Real Food, Gets Real Fast with Chipotle Digital Kitchen

Real Food, Gets Real Fast with Chipotle Digital Kitchen

Real Food, Gets Real Fast with Chipotle Digital Kitchen 1440 428 Chute Gerdeman

Almost three decades after its initial launch, it’s hard to imagine that Chipotle was almost never meant to be, or at least not what it is today. Intended to fuel Steve Ells’ investment plans for a fine dining restaurant, the now almost 3,000 store chain had minimal goals of selling just over 100 burritos a day at a single location to be profitable. When the world was moving from fast food to fast-casual, the made-to-order concept didn’t take long to catch on with a cult-like following. Selling 10x the burrito projections in the first month should have been a promising sign. The fast-casual brand quickly grew to one of the most idolized and replicated restaurant models. With strong values around local food sourcing, a playful brand positioning, and a store design built around food transparency, they paved the way for many of the thriving fast-casual brands today. With the launch of every new fast-casual, open kitchen concept, you often heard the comparison “the fast-casual of pizza,” “the fast-casual of pasta,” or “the fast-casual of salads.” It was an attractive foodservice model that proved to be disruptive by accident.

Like many successful brands, though, they’ve seen their ups and downs over the years, from executive leadership changes to corporate ownership and food safety issues. But the brand never truly lost sight of its guiding principles. Today the brand is turning another chapter in an evolutionary tale with the rollout of concepts that feel more like the fast lane of fast food than fast-casual. Changes that you could arguably say have been aggressively fueled by pandemic patterns and consumer behaviors.

Entering the Fast Lane

Improving throughput and efficiencies has been on Chipotle’s radar for some time now. Some of you might recall the early days of digital orders made on the front line between walk-in orders. Several years ago, the brand began introducing “digital makelines” in its stores to manage the influx of off-premises orders.

Soon thereafter, drive-thru Chipotlanes were added to further segregate the on-premises and off-premises dining experience. According to Chipotle, new restaurants featuring a Chipotlane open with approximately 15% higher sales compared to non-Chipotlanes opened during the same period. Capitalizing on the profitability, they’ve reconfigured a dozen existing Chipotle restaurants to include the digital pickup lane and plan to continue to include in future builds.

Digital-Only Era

Chipotle’s digital business has grown to $1 billion, with more than half of last year’s sales (not surprisingly) attributed to digital sales. Looking to fit into urban areas where real estate is pricier and boost online sales in nontraditional locations, Chipotle most recently introduced its first-ever Chipotle Digital Kitchen catering to walk-up and drive-thru-only orders. Customers can order online through Chipotle’s website, mobile app, or 3rdparty delivery apps like DoorDash, UberEats, and GrubHub.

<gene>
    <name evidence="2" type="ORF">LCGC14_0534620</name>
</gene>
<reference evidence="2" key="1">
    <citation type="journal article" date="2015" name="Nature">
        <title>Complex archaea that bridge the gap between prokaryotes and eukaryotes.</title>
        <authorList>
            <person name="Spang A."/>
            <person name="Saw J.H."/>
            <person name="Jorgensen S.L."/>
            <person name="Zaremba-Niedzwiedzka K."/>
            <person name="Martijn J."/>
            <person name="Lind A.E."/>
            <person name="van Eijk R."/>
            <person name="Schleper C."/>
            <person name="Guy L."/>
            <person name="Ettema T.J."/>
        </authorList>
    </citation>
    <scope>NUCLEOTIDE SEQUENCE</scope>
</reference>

Traveling through Northeast Ohio, we recently had a chance to check out the new concept intended to complement the rapidly growing digital business. Situated at the corner of a busy intersection and surrounded by Taco Bell, Starbucks, and McDonald’s, the Chipotle Digital Kitchen prototype fills the space of a former small insurance office at 994 Graham Road.

Perimeter parking surrounds the restaurant with a few designated spots for “App/Online Order Pickup Parking Only, and the exterior evokes the traditional modern, industrial aesthetic of the Chipotle restaurants we’ve grown to know. Rather than a front door entrance, a sliding glass window is the center focal flanked by outdoor patio seating for guests interested in still dining on-premises. A peek through the window reveals shelving and storage rather than the made-to-order line prep we’ve been accustomed to seeing. A small doorbell-like button alerts staff you’ve arrived for your order, and after a quick hand-off and you’re back in your car. For those looking to get in and get out, just not maybe their car, the Chipotlane offers guests the speed of service to swing through for a fast pick-up.

“Chipotlanes are a key growth strategy for the brand. Our portfolio of approximately 300 Chipotlanes perform with the highest margins across the board, so we continue to evolve our restaurant design with formats such as the Chipotlane Digital Kitchen to best suit our growing digital business.” – Tabassum Zalotrawala, Chief Development Officer, Chipotle

Undeniably this essential restaurant pivot is not unique to Chipotle, but it does demonstrate the continued need to adapt and evolve in the current fast-food and fast-casual environment. Instead of focusing on a single service model, progressive fast-food and fast-casual brands are focusing on the right model for the right market aligned with current consumer demands.

Craving more restaurant perspectives? Check out our insights article: The New Restaurant of the Future Formula.

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